The bastards.





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Since: 21.2.02
From: The Land of Aloha

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#9 Posted on | Instant Rating: 3.90
X-E's co-Worst Poster of all time! JKyle.com says:

    Originally posted by DrHogie
    To use an analogy: If you leave your front door wide open while watching TV, and someone else comes in and starts watching TV as well in your own apartment without your permission -- are they breaking the law?
Well if they're just standing at the door WITHOUT going in it's creepy but not stealing.

Another ANALOGY!

Piggybacking is a bit like taking three handfuls from a free mint jar at a restaurant you didn't eat at. It's only wrong if your personal code says it is.



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Since: 23.7.04
From: Baltimore, MD

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#10 Posted on | Instant Rating: 5.35

    Piggybacking is a bit like taking three handfuls from a free mint jar at a restaurant you didn't eat at. It's only wrong if your personal code says it is.


Nah, because the implicit suggestion there is "Here, take these, they're free!" Whether or not you ate there doesn't matter, I don't think.

FWIW, I probably wouldn't do this, but it seems like a "no harm, no foul" type of thing in your case. Of course, I have no idea if it's legal or not.



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Since: 21.2.02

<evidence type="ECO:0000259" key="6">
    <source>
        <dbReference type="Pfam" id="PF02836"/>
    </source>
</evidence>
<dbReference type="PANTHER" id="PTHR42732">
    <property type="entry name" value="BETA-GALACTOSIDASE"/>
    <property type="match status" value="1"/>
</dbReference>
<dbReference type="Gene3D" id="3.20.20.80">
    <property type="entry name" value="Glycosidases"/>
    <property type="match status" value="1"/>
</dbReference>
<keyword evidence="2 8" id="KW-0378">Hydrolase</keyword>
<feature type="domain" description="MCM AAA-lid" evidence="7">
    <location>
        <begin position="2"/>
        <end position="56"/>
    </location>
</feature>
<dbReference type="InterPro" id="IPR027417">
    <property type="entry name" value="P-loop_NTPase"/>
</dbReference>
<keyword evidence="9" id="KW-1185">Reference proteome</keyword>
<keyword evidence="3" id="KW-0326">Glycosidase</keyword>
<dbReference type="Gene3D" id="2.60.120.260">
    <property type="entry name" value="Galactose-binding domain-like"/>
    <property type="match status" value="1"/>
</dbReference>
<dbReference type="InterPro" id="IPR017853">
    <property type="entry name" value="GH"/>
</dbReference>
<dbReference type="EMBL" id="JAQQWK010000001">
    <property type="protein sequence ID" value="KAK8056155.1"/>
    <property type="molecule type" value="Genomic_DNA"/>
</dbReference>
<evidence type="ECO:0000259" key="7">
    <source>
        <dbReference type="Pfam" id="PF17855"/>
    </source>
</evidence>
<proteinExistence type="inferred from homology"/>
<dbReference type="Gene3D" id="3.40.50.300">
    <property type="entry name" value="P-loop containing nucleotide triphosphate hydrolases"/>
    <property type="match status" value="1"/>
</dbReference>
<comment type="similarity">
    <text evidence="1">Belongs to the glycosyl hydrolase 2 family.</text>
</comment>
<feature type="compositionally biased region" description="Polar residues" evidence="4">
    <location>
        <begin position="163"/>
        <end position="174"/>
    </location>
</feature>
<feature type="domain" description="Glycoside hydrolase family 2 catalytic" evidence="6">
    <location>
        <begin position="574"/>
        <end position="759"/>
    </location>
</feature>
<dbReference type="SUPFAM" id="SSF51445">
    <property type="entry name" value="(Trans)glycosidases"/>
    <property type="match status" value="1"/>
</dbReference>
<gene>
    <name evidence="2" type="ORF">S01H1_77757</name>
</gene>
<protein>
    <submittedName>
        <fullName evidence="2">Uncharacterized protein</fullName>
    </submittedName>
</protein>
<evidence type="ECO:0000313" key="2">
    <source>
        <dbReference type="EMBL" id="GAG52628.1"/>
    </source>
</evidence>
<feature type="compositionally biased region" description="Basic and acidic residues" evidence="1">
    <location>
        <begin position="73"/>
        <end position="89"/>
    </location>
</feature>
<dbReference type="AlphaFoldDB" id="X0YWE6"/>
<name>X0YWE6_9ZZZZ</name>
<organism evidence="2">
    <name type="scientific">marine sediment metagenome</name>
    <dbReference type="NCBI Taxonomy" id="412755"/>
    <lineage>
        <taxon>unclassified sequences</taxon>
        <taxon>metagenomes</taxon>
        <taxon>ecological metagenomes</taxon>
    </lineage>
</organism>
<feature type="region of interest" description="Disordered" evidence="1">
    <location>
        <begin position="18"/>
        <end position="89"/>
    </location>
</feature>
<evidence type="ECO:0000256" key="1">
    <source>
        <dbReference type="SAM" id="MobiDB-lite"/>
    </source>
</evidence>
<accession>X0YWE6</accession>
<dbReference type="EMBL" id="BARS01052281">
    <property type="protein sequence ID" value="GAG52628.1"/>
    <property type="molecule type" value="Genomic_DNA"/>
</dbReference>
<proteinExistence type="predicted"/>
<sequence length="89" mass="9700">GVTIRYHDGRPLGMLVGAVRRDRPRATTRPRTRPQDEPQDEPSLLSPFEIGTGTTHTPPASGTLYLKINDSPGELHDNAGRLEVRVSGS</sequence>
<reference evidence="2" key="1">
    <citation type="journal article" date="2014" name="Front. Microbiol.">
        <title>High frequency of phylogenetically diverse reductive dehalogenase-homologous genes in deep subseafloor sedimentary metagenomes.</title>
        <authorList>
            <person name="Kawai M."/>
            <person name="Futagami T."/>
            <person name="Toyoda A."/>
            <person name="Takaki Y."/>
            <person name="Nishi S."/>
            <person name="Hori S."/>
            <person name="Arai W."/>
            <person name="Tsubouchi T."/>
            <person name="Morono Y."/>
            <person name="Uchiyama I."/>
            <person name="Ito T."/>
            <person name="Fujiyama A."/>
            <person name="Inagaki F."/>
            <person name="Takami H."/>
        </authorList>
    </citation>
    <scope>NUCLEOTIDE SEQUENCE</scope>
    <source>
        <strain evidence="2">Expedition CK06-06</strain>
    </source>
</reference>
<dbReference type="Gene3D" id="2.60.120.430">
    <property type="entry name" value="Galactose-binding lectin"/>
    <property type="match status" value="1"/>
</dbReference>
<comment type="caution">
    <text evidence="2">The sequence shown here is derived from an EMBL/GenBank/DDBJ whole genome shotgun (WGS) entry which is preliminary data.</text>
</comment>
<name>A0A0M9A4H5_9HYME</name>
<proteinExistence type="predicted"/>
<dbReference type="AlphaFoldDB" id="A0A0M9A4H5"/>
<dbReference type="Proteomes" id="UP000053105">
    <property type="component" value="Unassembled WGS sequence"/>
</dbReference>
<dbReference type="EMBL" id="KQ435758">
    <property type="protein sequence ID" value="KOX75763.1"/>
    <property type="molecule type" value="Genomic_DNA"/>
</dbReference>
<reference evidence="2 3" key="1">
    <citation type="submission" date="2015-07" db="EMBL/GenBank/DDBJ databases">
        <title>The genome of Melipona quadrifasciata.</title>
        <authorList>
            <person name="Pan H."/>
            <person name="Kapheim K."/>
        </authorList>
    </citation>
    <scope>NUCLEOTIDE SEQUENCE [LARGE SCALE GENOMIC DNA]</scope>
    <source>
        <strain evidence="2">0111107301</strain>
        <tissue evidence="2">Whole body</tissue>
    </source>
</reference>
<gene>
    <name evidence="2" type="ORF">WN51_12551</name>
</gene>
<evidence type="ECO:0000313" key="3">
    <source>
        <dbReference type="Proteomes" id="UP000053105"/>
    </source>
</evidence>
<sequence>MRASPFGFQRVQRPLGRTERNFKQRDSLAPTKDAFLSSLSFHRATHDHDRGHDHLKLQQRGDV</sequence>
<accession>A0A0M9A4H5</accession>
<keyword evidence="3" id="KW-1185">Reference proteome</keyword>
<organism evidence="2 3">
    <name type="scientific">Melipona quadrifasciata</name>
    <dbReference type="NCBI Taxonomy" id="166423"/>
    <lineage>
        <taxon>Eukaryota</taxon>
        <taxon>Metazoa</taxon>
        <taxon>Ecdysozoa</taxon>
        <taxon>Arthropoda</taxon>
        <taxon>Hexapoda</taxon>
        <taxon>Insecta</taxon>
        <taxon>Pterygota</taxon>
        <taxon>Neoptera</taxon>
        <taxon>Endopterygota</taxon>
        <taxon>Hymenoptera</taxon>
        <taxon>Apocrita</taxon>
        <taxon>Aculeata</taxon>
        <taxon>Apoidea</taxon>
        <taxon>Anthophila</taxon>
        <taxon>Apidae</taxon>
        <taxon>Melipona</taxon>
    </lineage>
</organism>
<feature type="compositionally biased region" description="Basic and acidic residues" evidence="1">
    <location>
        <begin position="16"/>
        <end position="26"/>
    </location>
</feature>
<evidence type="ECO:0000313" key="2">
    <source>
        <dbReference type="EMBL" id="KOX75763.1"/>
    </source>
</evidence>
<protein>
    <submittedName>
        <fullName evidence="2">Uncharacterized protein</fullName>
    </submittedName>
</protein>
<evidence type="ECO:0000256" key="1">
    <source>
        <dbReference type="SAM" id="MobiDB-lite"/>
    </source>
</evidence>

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#11 Posted on | Instant Rating: 3.90
X-E's co-Worst Poster of all time! JKyle.com says:

The suggestion is that they're complimentary for customers.



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Since: 24.3.02
From: Oshkosh, WI

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#12 Posted on | Instant Rating: 5.12
    Originally posted by BigSteve
    Of course, I have no idea if it's legal or not.

If they haven't given permission, it's definitely illegal. Here's an article detailing one case of it (although that's the least of the things the guy was in trouble for).
http://www.ctv.ca/servlet/ArticleNews/story/CTVNews/1069439746264_64848946/



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Since: 10.12.01
From: Aurora, IL

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#13 Posted on | Instant Rating: 10.00
There's a similiar story in Florida, where it's also illegal - the person was involved with child porn, and they wanted to charge them with anything they could.

In some sense, it's like illegally downloading mp3s - the law isn't going to come after you if you grabbed one mp3 a day off Napster, but if your actions become a nusiance, you stand a chance of getting in some trouble. Which is why it's good to ask ahead of time.



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Since: 16.4.02
From: Green Bay, WI

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#14 Posted on | Instant Rating: 4.25
God bless the men of 2nd Bn, 127th Inf, 32d "Red Arrow" Brigade, WI Army Nat'l Guard...good luck, and come home soon.

    Originally posted by AWArulz
    And Those damn Canucks CAN come in without paying a toll in some places. They just drive round TRYING to cause Potholes by running over week-old Tim Horton Doughnut holes, then heading back north.

    The bastards.




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It'd have been gold, I tells ya. GOLD. :-)




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Since: 2.1.02
From: Hawthorne, CA

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#15 Posted on | Instant Rating: 6.13

    Originally posted by Oliver
    Question: if someone has wireless Internet available and doesn't enable encryption on it, would those who access it be considered stealing?
So how'd it turn out? Did you go get their permission, or have you just been mooching off their connection anyway ? :)